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  • Amy Bartlett

On love and the law

As I have mentioned, the last time I was in school (over 15 years ago) I was finishing my Masters of Law (LL.M.) degree. So when I started taking a class this term on religion, society and the law, I thought it would be a nice bridge between what I used to study and what I am choosing to explore in this current academic adventure. It was a bridge between what was and what is, in some ways. But in other ways, the class blew the top off of my fragile little pandemic-addled brain.

In particular, I was enthralled to explore the role of love in law, in religion and in life—conceptually, narratively and in practice. Indigenous legal scholar John Borrows appeared a few years ago on a CBC podcast episode of Tapestry which we were assigned to listen to for class one week, and I was surprised at how deeply I was touched by the experience. It was originally a speech for the opening of the Canadian Museum for Human Rights in Winnipeg, but it was so much more than what one would expect from a keynote speech: it was grand and inspirational and thematically consonant-- all things one would expect for such an address. But it was also personally and socially confrontational: challenging the foundations of how we understand laws and rights, how we understand the role of human beings as agents of change, and a call to action for something that we speak collectively so little about in a meaningful way: love.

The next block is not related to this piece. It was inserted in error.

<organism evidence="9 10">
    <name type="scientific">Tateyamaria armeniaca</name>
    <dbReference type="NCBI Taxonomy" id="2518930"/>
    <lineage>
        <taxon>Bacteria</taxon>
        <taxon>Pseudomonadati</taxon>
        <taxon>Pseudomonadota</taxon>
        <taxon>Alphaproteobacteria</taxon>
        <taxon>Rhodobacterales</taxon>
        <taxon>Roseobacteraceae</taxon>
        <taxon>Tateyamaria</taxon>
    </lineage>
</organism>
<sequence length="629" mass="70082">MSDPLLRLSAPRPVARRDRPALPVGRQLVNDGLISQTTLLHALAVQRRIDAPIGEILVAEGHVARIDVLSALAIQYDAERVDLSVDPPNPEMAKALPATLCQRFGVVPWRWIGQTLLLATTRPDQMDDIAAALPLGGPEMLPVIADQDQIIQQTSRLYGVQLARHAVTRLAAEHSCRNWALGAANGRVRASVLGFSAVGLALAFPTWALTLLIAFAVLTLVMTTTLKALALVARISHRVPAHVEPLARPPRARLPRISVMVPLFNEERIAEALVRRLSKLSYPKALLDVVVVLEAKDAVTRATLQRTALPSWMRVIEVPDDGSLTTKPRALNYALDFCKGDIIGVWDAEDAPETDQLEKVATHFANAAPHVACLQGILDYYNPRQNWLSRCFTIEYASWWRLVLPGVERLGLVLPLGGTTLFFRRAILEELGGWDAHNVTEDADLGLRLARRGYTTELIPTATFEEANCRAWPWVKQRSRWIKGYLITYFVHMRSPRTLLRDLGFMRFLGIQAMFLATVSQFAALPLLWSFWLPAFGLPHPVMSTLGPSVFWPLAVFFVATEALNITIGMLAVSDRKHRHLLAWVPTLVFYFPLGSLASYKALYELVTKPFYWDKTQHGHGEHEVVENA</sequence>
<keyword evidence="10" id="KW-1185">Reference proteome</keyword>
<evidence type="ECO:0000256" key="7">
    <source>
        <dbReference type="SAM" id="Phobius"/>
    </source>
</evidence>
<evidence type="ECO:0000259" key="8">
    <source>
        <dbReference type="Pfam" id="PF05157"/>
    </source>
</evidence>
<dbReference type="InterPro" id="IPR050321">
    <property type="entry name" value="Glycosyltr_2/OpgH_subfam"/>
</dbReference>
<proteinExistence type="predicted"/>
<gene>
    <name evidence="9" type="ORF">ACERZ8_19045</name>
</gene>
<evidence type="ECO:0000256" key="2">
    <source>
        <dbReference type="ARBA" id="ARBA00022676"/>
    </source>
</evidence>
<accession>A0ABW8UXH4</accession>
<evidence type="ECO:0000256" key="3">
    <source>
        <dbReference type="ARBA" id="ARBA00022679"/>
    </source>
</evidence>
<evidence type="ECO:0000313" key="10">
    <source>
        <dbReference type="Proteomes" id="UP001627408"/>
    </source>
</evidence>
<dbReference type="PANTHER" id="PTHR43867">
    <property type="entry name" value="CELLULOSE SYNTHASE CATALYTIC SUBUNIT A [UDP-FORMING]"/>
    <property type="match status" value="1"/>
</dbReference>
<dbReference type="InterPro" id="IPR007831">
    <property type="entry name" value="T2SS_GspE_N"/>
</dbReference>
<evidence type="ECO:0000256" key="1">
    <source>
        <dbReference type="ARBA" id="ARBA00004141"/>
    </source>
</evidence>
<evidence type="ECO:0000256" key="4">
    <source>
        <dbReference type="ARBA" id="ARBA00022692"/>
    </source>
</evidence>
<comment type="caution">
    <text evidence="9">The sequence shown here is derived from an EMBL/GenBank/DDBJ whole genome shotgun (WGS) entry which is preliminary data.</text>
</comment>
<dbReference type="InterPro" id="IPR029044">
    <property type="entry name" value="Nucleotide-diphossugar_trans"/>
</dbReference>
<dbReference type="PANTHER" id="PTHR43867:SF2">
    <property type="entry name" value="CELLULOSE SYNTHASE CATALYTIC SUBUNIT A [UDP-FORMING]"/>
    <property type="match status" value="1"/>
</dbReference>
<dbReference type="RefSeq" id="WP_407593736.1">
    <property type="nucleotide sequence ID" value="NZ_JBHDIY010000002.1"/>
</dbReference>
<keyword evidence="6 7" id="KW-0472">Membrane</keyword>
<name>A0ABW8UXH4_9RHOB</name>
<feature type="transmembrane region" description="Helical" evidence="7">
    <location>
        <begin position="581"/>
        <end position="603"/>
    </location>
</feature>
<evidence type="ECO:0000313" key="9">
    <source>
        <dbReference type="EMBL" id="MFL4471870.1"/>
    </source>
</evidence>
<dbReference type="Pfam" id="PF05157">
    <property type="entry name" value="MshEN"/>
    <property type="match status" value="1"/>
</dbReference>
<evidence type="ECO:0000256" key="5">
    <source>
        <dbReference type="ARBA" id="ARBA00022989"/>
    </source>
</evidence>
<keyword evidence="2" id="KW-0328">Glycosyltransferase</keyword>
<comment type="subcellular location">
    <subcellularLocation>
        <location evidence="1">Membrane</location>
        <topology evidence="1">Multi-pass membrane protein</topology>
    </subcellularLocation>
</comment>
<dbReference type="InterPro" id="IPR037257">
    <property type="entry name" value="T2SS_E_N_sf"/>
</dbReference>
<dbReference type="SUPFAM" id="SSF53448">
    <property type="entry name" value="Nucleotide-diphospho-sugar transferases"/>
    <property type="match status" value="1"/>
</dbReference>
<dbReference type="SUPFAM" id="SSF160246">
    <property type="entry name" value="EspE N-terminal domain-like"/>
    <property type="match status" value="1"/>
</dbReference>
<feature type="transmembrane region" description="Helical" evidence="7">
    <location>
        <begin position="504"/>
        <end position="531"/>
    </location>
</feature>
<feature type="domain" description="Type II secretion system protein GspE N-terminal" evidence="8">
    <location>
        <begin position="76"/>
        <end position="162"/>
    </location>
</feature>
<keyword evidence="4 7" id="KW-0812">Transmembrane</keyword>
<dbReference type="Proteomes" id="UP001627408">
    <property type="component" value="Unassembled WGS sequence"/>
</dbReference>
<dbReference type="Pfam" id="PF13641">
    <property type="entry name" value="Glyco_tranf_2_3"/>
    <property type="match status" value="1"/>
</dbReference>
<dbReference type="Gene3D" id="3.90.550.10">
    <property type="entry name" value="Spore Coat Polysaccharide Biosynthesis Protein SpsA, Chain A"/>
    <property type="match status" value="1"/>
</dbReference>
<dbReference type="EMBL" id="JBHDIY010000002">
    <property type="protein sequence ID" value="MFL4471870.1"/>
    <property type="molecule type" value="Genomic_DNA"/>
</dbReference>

I have long been passionate about incorporating love in public life. And I am so grateful for the trailblazing Indigenous religious leaders and legal scholars (check out the uVic Indigenous Law Research Unit also) who are creating spaces to incorporate love in law and culture. As Borrows talks about, there are risks to naming love within the law (as coercive, ambiguous, infantilizing or cheapening of the concept of love itself) but like Borrows, I trust that “the weight of our objections can stand while also acknowledging the value of love’s place in the public dimension.” The value of incorporating love into our experience of each other and the world around us is worth the vigilance and work we all must do to ensure it is a value that is wielded respectfully and equitably.

Psychedelic spirituality is very much a fuzzy notion at present—nascent in many ways, and by its very nature, often borrows from “what is” phenomenologically—however, so much of what is starting to coalesce around our understanding of what a “psychedelic spirituality” might look like is informed by concepts that can be found in some Indigenous approaches to spirituality: namely as an interconnected, earth-honoring, community-based and love-informed culture of the sacred. As we evolve as societies and continue to rewrite our personal and collective stories to create more a inclusive space for the multiplicity of human experience-- and as a psychedelic spirituality researcher and advocate-- I feel deeply indebted to the wisdom, patience, resilience, strength and stewardship of Indigenous religious leaders and communities who cultivate these loving narratives to allow for a more rich and diverse experience of human spirituality.

Love is. This is not a typo—it is a declaration. As Borrows says, we are swimming in love: in our laws and treaties, in our religions, in our political institutions, in our stories. Because we are the ones who built these institutions in the first place. We are agents of love, and we can keep evolving our laws and institutions as we grow our understanding of the world and ourselves. We each have a role to play. I am grateful for the capacity for love that each of us holds, and I trust that as we exercise our individual and collective capacity to love, the long arc of history will continue to bend towards justice.

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